Student Health Services
Sept. 1, 2015 – May 7, 2016 Highlighting works from…
Jan. 23 – May 7, 2016 "A Matter of Taste"…
Join us for AfterHours @ NEHMA for an End of Year…
Utah State University's 129th Commencement Ceremonies
Please join us in celebrating the graduation of all the…
What is Anemia?
Anemia is a group of conditions where either there are not enough red blood cells in your blood, or the blood cells do not contain enough of the proper materials to perform their job well. Because the job of the red blood cells is to carry oxygen to the tissues, fatigue and shortness of breath are common symptoms when the blood is low. Diminished exercise tolerance, mild weakness, tiredness, or no symptoms at all may be present with anemia.
Where Does Anemia Come From?
Bleeding from wounds, ulcers, surgery or menstrual periods may cause anemia associated with blood loss.
A deficiency anemia is a condition where the number of red blood cells is too low due to a lack of an essential nutrient such as a vitamin or mineral. The most common deficiency is that of iron, which usually occurs when some source of bleeding causes an exhaustion of the body's iron supply. This is very common with heavy menstrual bleeding and after surgery. Essential vitamins, such as folic acid and vitamin B12 may also cause inadequate production of red cells, resulting in an anemia. Vitamin B-12 and folic acid deficiency may be associated with pregnancy or with a heavy alcohol use. Some medications may also cause anemia, as may hemophilia, sickle cell disease, kidney failure, infections, pernicious anemia, and a number of more rare diseases. On occasion, extensive testing may be required to find the cause.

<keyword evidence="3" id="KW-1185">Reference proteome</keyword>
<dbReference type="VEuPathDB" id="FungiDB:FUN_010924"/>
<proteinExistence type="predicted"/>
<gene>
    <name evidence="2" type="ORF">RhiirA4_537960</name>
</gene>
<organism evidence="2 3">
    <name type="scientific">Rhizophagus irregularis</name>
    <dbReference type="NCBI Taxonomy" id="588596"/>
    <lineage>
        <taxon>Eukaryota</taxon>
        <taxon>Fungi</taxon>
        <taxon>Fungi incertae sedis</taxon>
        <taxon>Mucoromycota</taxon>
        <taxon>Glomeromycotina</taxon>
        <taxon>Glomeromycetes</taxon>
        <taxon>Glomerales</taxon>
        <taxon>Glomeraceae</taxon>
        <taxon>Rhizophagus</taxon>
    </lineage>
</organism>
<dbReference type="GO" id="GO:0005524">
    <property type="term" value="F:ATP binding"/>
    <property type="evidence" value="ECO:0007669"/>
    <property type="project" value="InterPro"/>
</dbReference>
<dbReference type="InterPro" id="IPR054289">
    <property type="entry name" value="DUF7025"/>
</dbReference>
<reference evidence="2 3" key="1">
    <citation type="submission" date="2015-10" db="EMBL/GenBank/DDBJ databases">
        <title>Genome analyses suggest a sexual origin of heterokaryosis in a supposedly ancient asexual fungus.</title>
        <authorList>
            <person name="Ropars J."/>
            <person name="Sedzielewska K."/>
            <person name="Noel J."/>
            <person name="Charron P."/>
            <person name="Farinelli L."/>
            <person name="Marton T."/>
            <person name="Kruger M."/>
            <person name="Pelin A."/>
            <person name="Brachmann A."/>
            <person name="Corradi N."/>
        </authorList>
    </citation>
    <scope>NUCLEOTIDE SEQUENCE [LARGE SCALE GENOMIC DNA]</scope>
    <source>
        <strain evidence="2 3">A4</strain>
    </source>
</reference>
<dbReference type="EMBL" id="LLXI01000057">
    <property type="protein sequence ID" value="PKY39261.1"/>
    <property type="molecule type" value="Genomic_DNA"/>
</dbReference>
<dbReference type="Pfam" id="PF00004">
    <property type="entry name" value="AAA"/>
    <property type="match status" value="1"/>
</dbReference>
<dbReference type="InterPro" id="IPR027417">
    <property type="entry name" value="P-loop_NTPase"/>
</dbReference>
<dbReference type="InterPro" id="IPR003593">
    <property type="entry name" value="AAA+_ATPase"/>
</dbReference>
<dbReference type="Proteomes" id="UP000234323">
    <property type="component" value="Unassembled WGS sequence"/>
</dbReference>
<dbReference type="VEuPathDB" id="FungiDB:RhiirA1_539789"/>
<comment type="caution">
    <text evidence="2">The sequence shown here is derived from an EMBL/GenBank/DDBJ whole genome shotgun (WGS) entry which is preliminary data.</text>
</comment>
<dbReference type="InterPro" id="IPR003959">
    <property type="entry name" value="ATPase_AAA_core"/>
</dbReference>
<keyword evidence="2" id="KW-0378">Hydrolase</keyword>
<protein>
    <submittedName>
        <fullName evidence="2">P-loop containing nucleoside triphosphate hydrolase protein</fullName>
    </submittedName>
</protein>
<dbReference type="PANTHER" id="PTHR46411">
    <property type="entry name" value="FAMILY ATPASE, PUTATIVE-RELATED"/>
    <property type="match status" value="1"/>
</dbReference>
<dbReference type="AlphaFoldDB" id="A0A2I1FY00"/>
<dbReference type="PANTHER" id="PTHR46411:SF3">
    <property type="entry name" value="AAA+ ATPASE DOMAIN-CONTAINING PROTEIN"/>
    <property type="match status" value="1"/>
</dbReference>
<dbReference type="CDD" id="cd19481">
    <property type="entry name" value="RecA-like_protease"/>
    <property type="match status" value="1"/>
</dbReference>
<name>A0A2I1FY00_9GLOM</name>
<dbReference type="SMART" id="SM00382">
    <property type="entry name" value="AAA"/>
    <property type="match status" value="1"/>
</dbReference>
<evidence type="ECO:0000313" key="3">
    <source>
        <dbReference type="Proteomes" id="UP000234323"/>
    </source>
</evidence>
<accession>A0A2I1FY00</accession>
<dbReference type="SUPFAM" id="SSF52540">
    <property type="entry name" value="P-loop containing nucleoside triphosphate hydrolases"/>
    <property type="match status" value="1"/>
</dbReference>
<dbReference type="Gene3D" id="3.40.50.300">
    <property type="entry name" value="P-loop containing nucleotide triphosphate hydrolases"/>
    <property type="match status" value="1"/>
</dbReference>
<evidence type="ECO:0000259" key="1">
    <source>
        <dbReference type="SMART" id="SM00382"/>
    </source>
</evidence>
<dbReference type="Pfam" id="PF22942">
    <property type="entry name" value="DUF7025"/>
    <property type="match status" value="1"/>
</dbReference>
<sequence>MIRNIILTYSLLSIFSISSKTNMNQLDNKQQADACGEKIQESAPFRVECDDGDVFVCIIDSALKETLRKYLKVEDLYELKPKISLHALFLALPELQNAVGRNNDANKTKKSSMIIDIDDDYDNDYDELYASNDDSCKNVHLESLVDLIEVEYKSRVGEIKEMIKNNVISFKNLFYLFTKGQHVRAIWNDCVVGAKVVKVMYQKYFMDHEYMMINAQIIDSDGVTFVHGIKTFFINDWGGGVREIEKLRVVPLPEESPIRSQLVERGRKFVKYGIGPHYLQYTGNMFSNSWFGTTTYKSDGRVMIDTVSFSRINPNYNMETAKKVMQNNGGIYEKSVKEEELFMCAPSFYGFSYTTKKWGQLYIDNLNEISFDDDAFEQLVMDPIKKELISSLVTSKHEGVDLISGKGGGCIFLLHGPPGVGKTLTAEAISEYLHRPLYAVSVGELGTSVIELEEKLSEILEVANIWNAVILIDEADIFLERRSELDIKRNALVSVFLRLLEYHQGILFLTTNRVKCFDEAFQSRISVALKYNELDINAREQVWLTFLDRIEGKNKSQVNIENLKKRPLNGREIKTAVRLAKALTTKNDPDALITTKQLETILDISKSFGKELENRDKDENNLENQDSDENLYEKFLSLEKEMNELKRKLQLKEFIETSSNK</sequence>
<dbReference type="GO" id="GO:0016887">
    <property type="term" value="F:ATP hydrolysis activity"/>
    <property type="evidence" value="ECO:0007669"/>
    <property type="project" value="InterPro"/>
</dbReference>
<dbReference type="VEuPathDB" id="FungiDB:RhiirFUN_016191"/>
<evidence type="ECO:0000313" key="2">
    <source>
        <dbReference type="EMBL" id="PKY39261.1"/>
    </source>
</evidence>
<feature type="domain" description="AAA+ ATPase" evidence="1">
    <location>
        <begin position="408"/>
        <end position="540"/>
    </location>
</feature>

Treatment of Anemia
Once the cause of the anemia is found, removal or avoidance of the cause may bring a cure. Treatment of the underlying disease, like ulcers or abnormal periods may also allow the body to rebuild its blood. Treatment of most deficiency anemia consists of controlling or preventing any ongoing bleeding, rest, a good diet, and supplemental iron or other lacking nutrient.
Iron supplements may be in the form of vitamins plus iron for very mild cases, or prescription iron pills for more significant anemia. Iron may be given with Vitamin C increase absorption. Iron is usually given by mouth 1-3 times a day, and should be taken with the meals. Iron will cause dark stools, which are not "tarry", as blood in the intestine is. Iron is VERY toxic in overdose, and should never be left where children may get to it. Other vitamins may also be prescribed to correct certain anemia, and should be taken only as directed. Vitamin B12, for example, is given only by injection.
Will I Need to get a Blood Transfusion?
Severe reductions in the blood count or blood volume may necessitate a transfusion to restore red blood cells. Giving supplemental iron and letting the body rebuild its blood supply may manage mild to moderate loss. Patients with heart disease, lung disease, old age, and other conditions may not tolerate a moderate anemia very well.
Several blood tests are available to monitor the progress of resolving this type of anemia. Be sure to follow-up as your doctor has instructed, or before if any problems arise. Follow-up exam and testing is also very important to make sure the cause is under control and the anemia has been corrected.